The owners of a multi-metal prospect in Southeast Alaska have new leadership and potentially new life through an agreement to settle $3.4 million of debt. Vancouver-based Heatherdale Resources Ltd. announced June 3 that it had reached the settlement with fellow Canadian mining firm Hunter Dickinson Services Inc. that clears the vast majority of the debt Heatherdale had compiled with Hunter Dickinson through normal business. Heatherdale Resources is the sole owner of the Niblack underground copper, gold, silver and zinc prospect on a remote portion of southern Prince of Wales Island. According to a statement from Heatherdale, the company had accrued more than $4 million (Canadian) in debt to Hunter Dickinson as of late last year. The settlement grants Hunter Dickinson more than 35 million shares in Heatherdale at a price of 9.75 cents per share. Robert McLeod, one of the purchasers of the stock, will take over as a director and CEO of Heatherdale as part of the deal as well. Heatherdale Chairman and CEO David J. Copeland agreed to step down from the leadership position and make way for McLeod, according to the company. McLeod is a professional geoscientist with more than 25 years of experience in mineral exploration, having worked primarily in Alaska, Northwest Canada and Nevada, according to Heatherdale. Hunter Dickinson is an owner in Northern Dynasty Minerals, which is the sole owner of the large and contentious Pebble deposit in Southwest Alaska. Ron Thiessen is a director and CEO of both mining firms. Heatherdale leaders said issuing the settlement shares will help the company preserve cash for future work. “The company’s board of directors believes that the debt restructuring is necessary to provide the company with a clean balance sheet in order to attract new capital and position the company to unlock value from its current project and acquire new interests,” the June 3 statement reads. Heatherdale has held the Niblack prospect since 2009 but work had slowed of late as the company dealt with its financial issues. The Niblack deposits hold 5.6 million metric tons of indicated resources with an average copper grade of 0.95 percent; 1.73 percent zinc; 1.75 grams per ton of gold, and 29.5 grams per ton of silver. Niblack also holds another 3.4 million tons of inferred resources at slightly lower metal grades, according to Heatherdale. The underground Niblack mine would mill between 1,000 and 1,500 metric tons of ore per day for 10-plus years if it is developed. Heatherdale has proposed a plant for processing metal concentrates on Gravina Island near Ketchikan — an operating model similar to that being advanced by Ucore Rare Metals Inc., which is working on the Bokan rare earth element prospect near Niblack on Prince of Wales. Ucore is planning a processing facility in Ketchikan, the company has said. Both projects received a boost from the state back in 2014 when the Legislature approved a bill signed by former Gov. Sean Parnell allowing the Alaska Industrial Development and Export Authority to assist in financing their development. At the time, Heatherdale was seeking a partner in the project, which was then estimated to cost between $175 million and $250 million to develop. The legislation authorized AIDEA to put up to $125 million into Niblack. Elwood Brehmer can be reached at [email protected]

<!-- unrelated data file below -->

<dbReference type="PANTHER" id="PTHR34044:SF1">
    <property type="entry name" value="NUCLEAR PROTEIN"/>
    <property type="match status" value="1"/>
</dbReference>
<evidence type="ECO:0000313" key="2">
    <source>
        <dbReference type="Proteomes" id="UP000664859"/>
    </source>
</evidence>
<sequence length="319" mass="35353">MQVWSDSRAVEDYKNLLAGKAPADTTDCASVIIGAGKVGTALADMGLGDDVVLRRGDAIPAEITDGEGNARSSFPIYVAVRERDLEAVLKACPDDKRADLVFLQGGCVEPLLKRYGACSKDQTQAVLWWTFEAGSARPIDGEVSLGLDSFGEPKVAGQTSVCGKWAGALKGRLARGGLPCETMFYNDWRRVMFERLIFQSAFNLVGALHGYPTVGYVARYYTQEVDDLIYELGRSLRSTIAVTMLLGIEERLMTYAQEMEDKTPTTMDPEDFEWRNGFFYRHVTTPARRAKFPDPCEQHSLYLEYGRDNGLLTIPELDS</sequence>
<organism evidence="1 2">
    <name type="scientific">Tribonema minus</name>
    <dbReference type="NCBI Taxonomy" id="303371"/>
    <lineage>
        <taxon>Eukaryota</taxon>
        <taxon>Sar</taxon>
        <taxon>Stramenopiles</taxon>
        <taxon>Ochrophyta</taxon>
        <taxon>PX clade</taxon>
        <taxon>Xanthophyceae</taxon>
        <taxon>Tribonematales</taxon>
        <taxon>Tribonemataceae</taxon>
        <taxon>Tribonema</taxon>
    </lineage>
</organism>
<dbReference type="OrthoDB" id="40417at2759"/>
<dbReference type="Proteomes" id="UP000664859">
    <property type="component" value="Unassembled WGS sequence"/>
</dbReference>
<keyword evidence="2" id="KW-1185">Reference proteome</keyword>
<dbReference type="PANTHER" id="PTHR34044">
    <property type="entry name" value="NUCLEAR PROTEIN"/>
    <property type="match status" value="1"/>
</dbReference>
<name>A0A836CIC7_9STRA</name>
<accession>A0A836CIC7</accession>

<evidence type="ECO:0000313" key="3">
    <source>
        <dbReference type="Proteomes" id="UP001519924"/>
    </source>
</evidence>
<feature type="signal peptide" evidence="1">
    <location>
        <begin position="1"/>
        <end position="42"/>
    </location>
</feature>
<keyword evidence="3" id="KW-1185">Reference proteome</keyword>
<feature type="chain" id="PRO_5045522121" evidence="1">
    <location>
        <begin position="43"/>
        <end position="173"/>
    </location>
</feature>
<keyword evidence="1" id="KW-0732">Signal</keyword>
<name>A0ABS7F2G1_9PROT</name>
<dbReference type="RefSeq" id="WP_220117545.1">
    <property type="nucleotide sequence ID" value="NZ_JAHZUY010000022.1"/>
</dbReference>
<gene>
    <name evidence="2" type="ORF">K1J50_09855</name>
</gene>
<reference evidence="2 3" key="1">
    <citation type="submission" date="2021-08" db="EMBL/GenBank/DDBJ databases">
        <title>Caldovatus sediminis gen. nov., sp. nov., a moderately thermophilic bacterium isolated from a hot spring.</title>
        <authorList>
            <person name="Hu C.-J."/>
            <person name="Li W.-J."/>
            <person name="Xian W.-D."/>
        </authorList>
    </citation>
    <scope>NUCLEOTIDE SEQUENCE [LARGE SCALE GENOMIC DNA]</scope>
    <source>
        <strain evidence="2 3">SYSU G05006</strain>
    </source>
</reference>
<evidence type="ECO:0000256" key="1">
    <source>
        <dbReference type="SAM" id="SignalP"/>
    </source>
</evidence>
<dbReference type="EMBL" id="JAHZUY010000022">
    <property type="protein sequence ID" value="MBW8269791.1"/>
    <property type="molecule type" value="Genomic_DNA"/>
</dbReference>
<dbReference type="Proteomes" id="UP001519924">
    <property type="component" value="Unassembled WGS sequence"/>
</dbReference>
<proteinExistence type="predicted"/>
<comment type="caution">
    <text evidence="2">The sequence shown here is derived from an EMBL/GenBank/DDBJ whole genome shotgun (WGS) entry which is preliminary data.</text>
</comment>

Pipeline right-of-way permit under review for Donlin mine